Golden Gate University Law Review


This Comment argues that campuses should, in the course of their Title IX proceedings, ensure that anyone who takes a potentially admissible statement from a survivor has received trauma-informed interview training. Trauma-informed interviewing acknowledges the physiological effect of trauma on survivors, the impact that it can have on their ability to recall facts and details, and the limits and possibilities of obtaining information from such witnesses. In addition, campuses should limit the number of individuals who take statements from survivors and record the victim’s statements. These improvements will create statements of higher evidentiary quality. It will also mitigate the emotional harm to survivors, helping to ensure their continued cooperation with prosecutors and law enforcement. To understand the process of investigating Title IX complaints and how the procedures that started on campus can impact a future criminal investigation, experts on both sides of the “ivory tower” were interviewed, including law enforcement officers, prosecutors, and an expert in Title IX jurisprudence.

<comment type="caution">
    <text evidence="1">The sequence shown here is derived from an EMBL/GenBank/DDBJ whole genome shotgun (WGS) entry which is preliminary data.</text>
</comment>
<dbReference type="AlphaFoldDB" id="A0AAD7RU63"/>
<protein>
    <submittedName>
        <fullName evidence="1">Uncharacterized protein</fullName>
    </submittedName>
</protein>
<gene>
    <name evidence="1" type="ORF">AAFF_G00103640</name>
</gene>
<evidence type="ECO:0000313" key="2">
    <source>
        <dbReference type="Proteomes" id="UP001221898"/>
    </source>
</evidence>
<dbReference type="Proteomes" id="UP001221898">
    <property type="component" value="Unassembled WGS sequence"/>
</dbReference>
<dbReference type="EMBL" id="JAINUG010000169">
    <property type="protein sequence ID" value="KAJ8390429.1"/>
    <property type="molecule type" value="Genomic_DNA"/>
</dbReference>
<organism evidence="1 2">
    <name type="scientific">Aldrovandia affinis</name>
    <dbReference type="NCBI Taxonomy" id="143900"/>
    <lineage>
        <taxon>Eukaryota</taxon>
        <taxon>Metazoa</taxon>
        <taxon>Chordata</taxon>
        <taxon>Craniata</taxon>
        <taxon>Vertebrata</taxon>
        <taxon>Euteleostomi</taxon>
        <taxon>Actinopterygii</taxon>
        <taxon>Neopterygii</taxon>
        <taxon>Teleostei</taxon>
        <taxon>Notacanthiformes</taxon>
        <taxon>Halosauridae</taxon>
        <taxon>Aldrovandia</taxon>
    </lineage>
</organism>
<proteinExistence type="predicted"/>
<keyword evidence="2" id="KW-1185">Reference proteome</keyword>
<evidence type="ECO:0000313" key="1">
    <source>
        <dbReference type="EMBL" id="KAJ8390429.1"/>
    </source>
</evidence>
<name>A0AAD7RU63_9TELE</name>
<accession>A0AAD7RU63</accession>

Part I describes the research methodology utilized, the process of finding and interviewing the research subjects selected, and the research subjects’ credentials. Part II reviewsTitle IX disciplinary proceedings and applicable laws. Part III explains a typical interview process, and how it does not account for the trauma inherent in sexual assault or the unique context in which a campus sexual assault occurs. This creates admissible statements of dubious value and quality, which can be used to impeach a victim in a future criminal case. Part IV outlines a new way forward, which allows survivors to participate in the campus disciplinary process while mitigating the harm to both to themselves and to a future criminal prosecution. Here, advances in trauma-informed interviewing, the need to mandate such training for all personnel who conduct a Title IX proceeding on campus, and the necessity of accurately documenting the survivor’s statement, are explored. In addition, recent federal actions that support trauma-informed interview practices as a necessary component of Title IX compliance are described.